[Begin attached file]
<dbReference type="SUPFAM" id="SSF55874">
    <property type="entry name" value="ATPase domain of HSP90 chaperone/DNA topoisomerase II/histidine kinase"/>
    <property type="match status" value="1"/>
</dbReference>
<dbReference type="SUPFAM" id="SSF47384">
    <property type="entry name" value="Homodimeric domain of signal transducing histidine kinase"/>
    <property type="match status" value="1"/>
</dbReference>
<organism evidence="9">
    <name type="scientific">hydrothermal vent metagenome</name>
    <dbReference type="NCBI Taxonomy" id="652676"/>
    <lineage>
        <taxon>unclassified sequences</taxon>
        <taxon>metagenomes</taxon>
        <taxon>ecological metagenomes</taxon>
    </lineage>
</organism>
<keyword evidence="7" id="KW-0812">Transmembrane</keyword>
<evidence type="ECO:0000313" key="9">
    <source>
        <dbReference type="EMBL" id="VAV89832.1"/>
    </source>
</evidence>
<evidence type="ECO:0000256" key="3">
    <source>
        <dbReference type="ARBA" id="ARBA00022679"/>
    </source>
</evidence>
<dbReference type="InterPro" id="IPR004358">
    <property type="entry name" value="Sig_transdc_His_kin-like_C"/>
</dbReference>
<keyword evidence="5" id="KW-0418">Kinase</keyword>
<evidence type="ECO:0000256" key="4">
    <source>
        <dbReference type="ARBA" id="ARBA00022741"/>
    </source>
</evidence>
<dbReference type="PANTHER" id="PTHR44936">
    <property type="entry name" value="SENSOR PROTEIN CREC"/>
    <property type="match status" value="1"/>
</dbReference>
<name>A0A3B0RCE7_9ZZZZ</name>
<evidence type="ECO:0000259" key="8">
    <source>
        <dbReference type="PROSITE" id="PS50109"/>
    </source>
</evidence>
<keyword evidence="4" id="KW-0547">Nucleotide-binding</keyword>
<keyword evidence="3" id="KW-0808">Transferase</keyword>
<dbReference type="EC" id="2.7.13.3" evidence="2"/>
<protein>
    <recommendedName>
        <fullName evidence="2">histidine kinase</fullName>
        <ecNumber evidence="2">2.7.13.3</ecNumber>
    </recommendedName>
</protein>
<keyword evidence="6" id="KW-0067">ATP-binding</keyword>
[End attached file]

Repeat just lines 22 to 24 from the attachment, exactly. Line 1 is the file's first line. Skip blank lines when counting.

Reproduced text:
    </source>
</evidence>
<evidence type="ECO:0000256" key="3">